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York University Comes Close to Creating Organic Batteries

March 14, 2020 by Luke James

Researchers from York University in Canada have come one step closer to creating an organic battery that can last longer than conventional batteries and is also better for the environment.

With organic batteries, toxic metals and chemicals are replaced with environmentally friendly, organic materials that take on the role of an electrode. While previous research into organic batteries has primarily focused on protein-based solutions, York University’s study highlights a carbon-based organic molecule instead. 

The research, which was published in the journal Batteries & Supercaps, spells out the research team’s goal—to replace metals such as cobalt in widely-used lithium-ion batteries. 


York University's Professor Thomas Baumgartner.

York University's Thomas Baumgartner in his lab. The scientist leading a team of researchers in developing and testing new molecules to replace rare metals that are prominently used. Image Credit: York University.


Developing New Building Blocks for Organic Batteries

Organic electrodes—experimental ones, at least—already exist. They are made from elements like carbon, nitrogen, oxygen, phosphorus, and sulphur. However, they all deteriorate on a cycle-by-cycle basis through red-ox reactions. Over time, these red-ox reactions gradually dissolve into the electrolyte and cause low conductivity and terminal voltage.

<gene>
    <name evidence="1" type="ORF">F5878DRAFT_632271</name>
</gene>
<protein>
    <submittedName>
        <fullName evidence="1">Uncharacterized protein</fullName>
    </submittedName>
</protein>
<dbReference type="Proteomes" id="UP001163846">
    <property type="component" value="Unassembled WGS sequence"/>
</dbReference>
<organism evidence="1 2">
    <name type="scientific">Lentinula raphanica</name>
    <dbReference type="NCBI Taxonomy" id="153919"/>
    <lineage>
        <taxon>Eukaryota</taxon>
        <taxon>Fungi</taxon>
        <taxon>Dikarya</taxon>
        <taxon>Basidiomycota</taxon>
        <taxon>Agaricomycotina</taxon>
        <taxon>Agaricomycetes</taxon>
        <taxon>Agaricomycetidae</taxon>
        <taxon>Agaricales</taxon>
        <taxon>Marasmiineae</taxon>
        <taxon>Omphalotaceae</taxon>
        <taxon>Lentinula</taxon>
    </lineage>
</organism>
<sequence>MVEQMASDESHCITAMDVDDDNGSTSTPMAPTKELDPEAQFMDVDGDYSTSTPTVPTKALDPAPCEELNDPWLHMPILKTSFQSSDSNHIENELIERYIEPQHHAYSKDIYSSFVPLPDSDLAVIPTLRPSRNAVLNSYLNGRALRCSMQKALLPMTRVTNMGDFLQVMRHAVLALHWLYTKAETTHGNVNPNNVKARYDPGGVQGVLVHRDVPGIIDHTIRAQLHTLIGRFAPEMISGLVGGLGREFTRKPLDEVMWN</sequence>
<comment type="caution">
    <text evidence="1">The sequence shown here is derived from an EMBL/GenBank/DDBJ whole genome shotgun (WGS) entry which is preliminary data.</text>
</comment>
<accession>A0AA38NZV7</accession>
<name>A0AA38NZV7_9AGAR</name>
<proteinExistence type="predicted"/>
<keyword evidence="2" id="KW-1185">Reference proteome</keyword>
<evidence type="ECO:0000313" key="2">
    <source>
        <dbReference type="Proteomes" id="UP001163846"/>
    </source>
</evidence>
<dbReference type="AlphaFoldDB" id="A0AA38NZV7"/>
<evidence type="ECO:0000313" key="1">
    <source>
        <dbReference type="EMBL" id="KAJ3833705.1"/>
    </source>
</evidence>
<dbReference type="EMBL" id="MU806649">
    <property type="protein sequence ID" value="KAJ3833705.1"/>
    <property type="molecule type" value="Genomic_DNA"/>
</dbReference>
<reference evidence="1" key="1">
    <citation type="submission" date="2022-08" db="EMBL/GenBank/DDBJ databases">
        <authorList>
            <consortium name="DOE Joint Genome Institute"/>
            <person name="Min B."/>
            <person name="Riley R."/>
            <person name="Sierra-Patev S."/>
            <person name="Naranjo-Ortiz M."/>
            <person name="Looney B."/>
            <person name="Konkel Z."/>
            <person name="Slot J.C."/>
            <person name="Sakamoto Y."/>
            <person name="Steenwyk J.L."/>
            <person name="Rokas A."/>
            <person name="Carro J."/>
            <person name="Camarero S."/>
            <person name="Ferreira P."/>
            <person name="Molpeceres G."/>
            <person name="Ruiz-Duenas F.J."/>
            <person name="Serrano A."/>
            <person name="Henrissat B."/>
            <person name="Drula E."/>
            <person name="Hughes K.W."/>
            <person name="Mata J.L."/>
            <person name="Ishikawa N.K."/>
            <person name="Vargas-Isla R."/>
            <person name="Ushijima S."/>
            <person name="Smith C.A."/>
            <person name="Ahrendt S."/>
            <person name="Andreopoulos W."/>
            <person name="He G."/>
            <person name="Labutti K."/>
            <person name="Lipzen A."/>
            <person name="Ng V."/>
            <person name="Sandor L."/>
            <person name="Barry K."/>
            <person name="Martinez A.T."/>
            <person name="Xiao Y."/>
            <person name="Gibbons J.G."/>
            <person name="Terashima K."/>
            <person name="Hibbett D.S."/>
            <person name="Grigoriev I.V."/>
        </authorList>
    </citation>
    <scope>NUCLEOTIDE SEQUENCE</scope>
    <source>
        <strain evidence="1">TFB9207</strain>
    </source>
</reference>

As Professor Thomas Baumgartner from York University highlights in the research paper, the problem with current organic battery research is that “…[it generally] uses the same very few organic building blocks as active component” and added that for the technology to develop, new electroactive molecules are required. This is exactly what Baumgartner’s team are doing—its goal is to “develop new building blocks”

During their study, the researchers used an electroactive chemical compound called phosphoryl-bridged viologens (“phosphaviologens”) tethered to a carbon nanotube. This created an organic body that can replicate the metals commonly found in a typical lithium-ion battery. 

At the testing phase, a peak voltage of 3.5 volts was observed, even after 500 battery cycles. In contrast, a typical lithium-ion battery will have long since started to degrade by the time it goes through a similar number of charge cycles

Viologen was chosen because it is a known electron acceptor that can give up not one but two electrons without causing damage—providing higher storage capacity. 


Further Work Needed

It is important to note that the fundamental nature of batteries will not change—an organic battery will still be a lithium-ion battery at its core. Only the building blocks of the electrodes will be changed, to a more organic and environmentally friendly compound. 

This technology also isn’t ready yet. There are still plenty of shortcomings that the research team must tackle, including a significant capacity loss at lower temperatures of around 5 degrees Celcius. The battery is also much heavier when compared to current lithium-ion batteries, a clear step in the wrong direction if it is ever to be used in consumer products like smartphones and wearables. 

Baumgartner said, “Many molecules are still too heavy for the amount of energy that can be stored in a given volume. That is what we are working on – making the materials better in storing more energy by also becoming lighter.”

He also acknowledged that organic batteries “continues to be a maturing field” but that he and his team—which is currently developing the next generation of molecules that show promise in being able to increase current capacity—is hopeful for the future. 

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